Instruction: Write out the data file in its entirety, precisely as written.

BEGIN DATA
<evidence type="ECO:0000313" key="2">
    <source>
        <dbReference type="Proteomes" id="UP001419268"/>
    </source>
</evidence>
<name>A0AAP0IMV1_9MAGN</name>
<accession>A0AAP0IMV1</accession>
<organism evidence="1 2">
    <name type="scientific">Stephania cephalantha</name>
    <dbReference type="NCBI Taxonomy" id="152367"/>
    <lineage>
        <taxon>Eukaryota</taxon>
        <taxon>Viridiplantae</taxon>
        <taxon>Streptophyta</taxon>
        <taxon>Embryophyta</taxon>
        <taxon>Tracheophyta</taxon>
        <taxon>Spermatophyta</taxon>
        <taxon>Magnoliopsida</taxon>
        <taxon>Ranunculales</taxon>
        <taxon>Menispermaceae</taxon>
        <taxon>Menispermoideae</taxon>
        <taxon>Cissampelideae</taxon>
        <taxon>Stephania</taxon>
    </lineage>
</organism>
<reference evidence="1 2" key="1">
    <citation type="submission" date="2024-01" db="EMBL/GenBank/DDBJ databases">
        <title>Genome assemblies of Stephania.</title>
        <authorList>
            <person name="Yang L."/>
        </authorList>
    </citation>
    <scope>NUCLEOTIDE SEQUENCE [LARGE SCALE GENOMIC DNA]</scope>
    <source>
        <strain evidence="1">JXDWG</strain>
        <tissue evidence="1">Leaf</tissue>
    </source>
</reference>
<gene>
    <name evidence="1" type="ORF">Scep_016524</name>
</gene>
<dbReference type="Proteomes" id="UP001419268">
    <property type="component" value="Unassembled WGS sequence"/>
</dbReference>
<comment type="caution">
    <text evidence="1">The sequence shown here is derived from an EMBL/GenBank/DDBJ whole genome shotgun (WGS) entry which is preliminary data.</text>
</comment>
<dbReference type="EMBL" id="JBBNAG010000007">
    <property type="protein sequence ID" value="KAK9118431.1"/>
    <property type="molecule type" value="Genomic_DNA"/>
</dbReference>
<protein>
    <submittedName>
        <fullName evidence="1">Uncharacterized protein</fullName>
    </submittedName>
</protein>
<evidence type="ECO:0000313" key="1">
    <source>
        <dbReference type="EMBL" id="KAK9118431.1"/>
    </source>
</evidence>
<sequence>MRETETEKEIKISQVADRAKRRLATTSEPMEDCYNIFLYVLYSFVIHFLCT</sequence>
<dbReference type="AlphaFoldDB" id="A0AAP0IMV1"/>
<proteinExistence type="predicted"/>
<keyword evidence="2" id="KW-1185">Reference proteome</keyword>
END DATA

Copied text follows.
<evidence type="ECO:0000313" key="2">
    <source>
        <dbReference type="Proteomes" id="UP001419268"/>
    </source>
</evidence>
<name>A0AAP0IMV1_9MAGN</name>
<accession>A0AAP0IMV1</accession>
<organism evidence="1 2">
    <name type="scientific">Stephania cephalantha</name>
    <dbReference type="NCBI Taxonomy" id="152367"/>
    <lineage>
        <taxon>Eukaryota</taxon>
        <taxon>Viridiplantae</taxon>
        <taxon>Streptophyta</taxon>
        <taxon>Embryophyta</taxon>
        <taxon>Tracheophyta</taxon>
        <taxon>Spermatophyta</taxon>
        <taxon>Magnoliopsida</taxon>
        <taxon>Ranunculales</taxon>
        <taxon>Menispermaceae</taxon>
        <taxon>Menispermoideae</taxon>
        <taxon>Cissampelideae</taxon>
        <taxon>Stephania</taxon>
    </lineage>
</organism>
<reference evidence="1 2" key="1">
    <citation type="submission" date="2024-01" db="EMBL/GenBank/DDBJ databases">
        <title>Genome assemblies of Stephania.</title>
        <authorList>
            <person name="Yang L."/>
        </authorList>
    </citation>
    <scope>NUCLEOTIDE SEQUENCE [LARGE SCALE GENOMIC DNA]</scope>
    <source>
        <strain evidence="1">JXDWG</strain>
        <tissue evidence="1">Leaf</tissue>
    </source>
</reference>
<gene>
    <name evidence="1" type="ORF">Scep_016524</name>
</gene>
<dbReference type="Proteomes" id="UP001419268">
    <property type="component" value="Unassembled WGS sequence"/>
</dbReference>
<comment type="caution">
    <text evidence="1">The sequence shown here is derived from an EMBL/GenBank/DDBJ whole genome shotgun (WGS) entry which is preliminary data.</text>
</comment>
<dbReference type="EMBL" id="JBBNAG010000007">
    <property type="protein sequence ID" value="KAK9118431.1"/>
    <property type="molecule type" value="Genomic_DNA"/>
</dbReference>
<protein>
    <submittedName>
        <fullName evidence="1">Uncharacterized protein</fullName>
    </submittedName>
</protein>
<evidence type="ECO:0000313" key="1">
    <source>
        <dbReference type="EMBL" id="KAK9118431.1"/>
    </source>
</evidence>
<sequence>MRETETEKEIKISQVADRAKRRLATTSEPMEDCYNIFLYVLYSFVIHFLCT</sequence>
<dbReference type="AlphaFoldDB" id="A0AAP0IMV1"/>
<proteinExistence type="predicted"/>
<keyword evidence="2" id="KW-1185">Reference proteome</keyword>